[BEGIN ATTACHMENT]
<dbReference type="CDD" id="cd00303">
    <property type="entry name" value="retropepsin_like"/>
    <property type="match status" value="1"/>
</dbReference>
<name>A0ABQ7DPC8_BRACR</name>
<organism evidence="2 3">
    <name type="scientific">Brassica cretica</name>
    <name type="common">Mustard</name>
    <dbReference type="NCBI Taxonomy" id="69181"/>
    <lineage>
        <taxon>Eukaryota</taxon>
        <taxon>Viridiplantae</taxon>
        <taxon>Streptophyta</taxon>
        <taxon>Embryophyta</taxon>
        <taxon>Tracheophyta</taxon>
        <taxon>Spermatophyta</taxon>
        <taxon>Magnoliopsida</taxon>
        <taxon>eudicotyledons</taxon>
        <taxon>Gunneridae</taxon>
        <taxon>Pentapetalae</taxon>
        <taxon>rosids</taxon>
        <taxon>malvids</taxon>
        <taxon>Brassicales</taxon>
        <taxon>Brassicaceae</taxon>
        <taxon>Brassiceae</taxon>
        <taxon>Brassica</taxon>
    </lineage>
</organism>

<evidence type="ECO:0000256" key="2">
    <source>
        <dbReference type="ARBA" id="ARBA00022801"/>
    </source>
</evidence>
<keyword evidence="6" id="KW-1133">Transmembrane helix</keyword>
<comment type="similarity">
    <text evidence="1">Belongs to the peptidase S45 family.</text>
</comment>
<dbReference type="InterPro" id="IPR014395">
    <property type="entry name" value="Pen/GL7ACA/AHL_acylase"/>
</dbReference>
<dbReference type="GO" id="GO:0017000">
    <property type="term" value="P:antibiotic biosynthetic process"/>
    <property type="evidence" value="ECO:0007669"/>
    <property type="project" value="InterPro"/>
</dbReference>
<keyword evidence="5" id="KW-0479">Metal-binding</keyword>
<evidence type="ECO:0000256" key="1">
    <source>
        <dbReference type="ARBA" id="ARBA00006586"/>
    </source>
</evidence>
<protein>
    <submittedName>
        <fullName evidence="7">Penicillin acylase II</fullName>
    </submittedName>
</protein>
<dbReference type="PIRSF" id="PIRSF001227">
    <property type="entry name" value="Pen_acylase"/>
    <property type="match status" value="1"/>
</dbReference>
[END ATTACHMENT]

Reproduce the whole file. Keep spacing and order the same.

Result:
<dbReference type="CDD" id="cd00303">
    <property type="entry name" value="retropepsin_like"/>
    <property type="match status" value="1"/>
</dbReference>
<name>A0ABQ7DPC8_BRACR</name>
<organism evidence="2 3">
    <name type="scientific">Brassica cretica</name>
    <name type="common">Mustard</name>
    <dbReference type="NCBI Taxonomy" id="69181"/>
    <lineage>
        <taxon>Eukaryota</taxon>
        <taxon>Viridiplantae</taxon>
        <taxon>Streptophyta</taxon>
        <taxon>Embryophyta</taxon>
        <taxon>Tracheophyta</taxon>
        <taxon>Spermatophyta</taxon>
        <taxon>Magnoliopsida</taxon>
        <taxon>eudicotyledons</taxon>
        <taxon>Gunneridae</taxon>
        <taxon>Pentapetalae</taxon>
        <taxon>rosids</taxon>
        <taxon>malvids</taxon>
        <taxon>Brassicales</taxon>
        <taxon>Brassicaceae</taxon>
        <taxon>Brassiceae</taxon>
        <taxon>Brassica</taxon>
    </lineage>
</organism>

<evidence type="ECO:0000256" key="2">
    <source>
        <dbReference type="ARBA" id="ARBA00022801"/>
    </source>
</evidence>
<keyword evidence="6" id="KW-1133">Transmembrane helix</keyword>
<comment type="similarity">
    <text evidence="1">Belongs to the peptidase S45 family.</text>
</comment>
<dbReference type="InterPro" id="IPR014395">
    <property type="entry name" value="Pen/GL7ACA/AHL_acylase"/>
</dbReference>
<dbReference type="GO" id="GO:0017000">
    <property type="term" value="P:antibiotic biosynthetic process"/>
    <property type="evidence" value="ECO:0007669"/>
    <property type="project" value="InterPro"/>
</dbReference>
<keyword evidence="5" id="KW-0479">Metal-binding</keyword>
<evidence type="ECO:0000256" key="1">
    <source>
        <dbReference type="ARBA" id="ARBA00006586"/>
    </source>
</evidence>
<protein>
    <submittedName>
        <fullName evidence="7">Penicillin acylase II</fullName>
    </submittedName>
</protein>
<dbReference type="PIRSF" id="PIRSF001227">
    <property type="entry name" value="Pen_acylase"/>
    <property type="match status" value="1"/>
</dbReference>